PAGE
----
First author and QIMR Berghofer researcher Associate Professor Catherine Olsen said almost 70 per cent of participants had a good idea of their risk level.

“More than 28,500 people correctly identified their risk category, or were only one category away. The problem was with the almost 25 per cent of people who weren’t close to knowing their risk level,” Associate Professor Olsen said.

“This research shows that we aren’t always well equipped to know our risks, and that we should use the proven tools available to keep ourselves safe.”

Professor Whiteman and Associate Professor Olsen said regardless of perceived melanoma risk, Australians should continue to be sun safe by covering up when outside, using sunscreen, wearing a hat and sunglasses and seeking shade. They said in the absence of population-wide screening for melanoma, it was also important for those at high risk to continue to get regular skin checks.

The research was funded by the National Health and Medical Research Council of Australia.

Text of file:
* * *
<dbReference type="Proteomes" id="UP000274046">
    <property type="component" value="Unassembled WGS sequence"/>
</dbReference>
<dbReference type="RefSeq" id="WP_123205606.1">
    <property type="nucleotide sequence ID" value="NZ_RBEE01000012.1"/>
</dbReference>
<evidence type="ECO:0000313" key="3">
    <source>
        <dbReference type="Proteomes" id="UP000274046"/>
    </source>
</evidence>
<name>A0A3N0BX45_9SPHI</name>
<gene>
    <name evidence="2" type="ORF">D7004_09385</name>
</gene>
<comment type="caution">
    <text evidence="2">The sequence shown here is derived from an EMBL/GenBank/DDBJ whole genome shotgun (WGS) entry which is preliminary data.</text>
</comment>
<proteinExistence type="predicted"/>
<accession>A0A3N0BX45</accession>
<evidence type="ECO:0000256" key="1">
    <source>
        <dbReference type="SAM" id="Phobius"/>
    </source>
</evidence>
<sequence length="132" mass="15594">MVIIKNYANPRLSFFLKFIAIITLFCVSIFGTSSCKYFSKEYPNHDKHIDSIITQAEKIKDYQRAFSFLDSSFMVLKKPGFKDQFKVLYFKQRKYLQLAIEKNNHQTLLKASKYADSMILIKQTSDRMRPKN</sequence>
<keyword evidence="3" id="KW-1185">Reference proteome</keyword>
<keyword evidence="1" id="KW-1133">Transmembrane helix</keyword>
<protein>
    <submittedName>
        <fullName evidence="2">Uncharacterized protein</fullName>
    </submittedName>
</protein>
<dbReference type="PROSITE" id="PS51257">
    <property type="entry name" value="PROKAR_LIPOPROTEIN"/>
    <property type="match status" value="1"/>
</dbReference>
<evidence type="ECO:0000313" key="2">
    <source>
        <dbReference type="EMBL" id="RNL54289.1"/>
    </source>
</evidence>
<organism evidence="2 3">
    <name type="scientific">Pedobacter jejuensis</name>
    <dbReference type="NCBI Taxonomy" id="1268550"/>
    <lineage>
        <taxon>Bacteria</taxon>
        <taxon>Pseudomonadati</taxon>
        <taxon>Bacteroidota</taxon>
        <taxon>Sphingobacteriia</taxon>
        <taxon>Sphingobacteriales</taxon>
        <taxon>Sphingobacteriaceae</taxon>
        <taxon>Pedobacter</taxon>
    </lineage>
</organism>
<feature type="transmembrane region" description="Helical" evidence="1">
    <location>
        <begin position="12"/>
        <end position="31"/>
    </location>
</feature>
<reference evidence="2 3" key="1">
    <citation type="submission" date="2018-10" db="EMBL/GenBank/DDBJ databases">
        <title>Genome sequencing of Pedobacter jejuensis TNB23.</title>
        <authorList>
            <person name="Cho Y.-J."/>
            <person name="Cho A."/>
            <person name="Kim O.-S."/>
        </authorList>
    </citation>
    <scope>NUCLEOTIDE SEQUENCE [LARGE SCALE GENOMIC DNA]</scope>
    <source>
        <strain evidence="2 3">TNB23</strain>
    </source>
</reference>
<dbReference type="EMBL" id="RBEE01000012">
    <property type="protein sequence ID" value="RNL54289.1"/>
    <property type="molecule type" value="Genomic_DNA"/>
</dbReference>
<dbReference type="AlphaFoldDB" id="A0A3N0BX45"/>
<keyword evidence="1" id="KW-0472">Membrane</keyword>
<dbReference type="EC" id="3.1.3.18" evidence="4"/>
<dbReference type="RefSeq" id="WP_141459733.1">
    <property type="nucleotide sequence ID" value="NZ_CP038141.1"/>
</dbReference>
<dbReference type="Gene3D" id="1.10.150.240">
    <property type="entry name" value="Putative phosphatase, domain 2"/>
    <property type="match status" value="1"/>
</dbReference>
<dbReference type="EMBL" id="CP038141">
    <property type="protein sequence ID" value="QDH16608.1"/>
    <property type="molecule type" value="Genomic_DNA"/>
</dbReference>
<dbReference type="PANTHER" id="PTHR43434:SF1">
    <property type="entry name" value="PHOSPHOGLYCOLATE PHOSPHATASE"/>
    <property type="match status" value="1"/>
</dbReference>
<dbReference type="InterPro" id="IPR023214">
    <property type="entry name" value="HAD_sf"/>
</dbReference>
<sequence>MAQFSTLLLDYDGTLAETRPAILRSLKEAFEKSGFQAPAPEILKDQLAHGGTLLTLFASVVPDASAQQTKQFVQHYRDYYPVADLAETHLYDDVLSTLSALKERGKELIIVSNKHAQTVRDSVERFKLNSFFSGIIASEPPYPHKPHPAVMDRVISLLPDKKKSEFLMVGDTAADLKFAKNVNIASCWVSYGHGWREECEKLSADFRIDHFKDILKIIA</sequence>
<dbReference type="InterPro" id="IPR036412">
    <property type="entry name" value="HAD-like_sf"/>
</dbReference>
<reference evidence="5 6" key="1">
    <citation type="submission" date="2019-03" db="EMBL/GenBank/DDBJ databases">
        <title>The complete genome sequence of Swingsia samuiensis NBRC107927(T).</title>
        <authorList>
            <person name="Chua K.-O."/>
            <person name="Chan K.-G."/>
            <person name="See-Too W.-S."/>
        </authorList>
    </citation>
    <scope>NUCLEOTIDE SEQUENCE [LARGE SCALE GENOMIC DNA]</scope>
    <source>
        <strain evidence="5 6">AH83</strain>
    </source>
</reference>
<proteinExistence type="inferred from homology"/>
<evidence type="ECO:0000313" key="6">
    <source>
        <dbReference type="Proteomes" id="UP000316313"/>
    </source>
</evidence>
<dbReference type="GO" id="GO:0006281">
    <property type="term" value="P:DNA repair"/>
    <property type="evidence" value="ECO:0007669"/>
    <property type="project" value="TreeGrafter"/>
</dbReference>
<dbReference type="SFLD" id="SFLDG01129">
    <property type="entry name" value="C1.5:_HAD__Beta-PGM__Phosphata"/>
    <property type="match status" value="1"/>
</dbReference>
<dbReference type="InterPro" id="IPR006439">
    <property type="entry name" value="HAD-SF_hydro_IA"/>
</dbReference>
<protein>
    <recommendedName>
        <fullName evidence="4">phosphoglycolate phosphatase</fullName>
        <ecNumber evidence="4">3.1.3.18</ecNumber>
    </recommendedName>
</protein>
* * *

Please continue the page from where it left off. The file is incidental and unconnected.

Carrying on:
The study findings can be accessed on the Journal of Investigative Dermatology website.

Health & Wellness Lifestyle Science & Research

QIMR Berghofer Medical Research Institute :
PO Royal Brisbane Hospital, Brisbane, QLD, 4029, Brisbane
07 3845 3752
QIMR Berghofer Medical Research Institute
Showing 10+ recent articles for this business
Every pregnancy helps reduce endometrial cancer risk 17 November 2020 | New QIMR Berghofer research has found each additional pregnancy a woman experiences, including those that result in miscarriage, can help reduce her risk of developing endometrial cancer. More information...
No genetic signs that hearing loss causes Alzheimer’s disease 14 October 2020 | New QIMR Berghofer and QUT research has found there is no strong genetic evidence that hearing loss causes Alzheimer’s disease, despite both conditions sharing a significant number of genetic variants. More information...
Some school anti-bullying programs may do more harm than good 23 October 2020 | New QIMR Berghofer analysis of research on school anti-bullying programs has concluded that programs that encourage bystanders to intervene may inadvertently harm the children they are aimed at protecting. More information...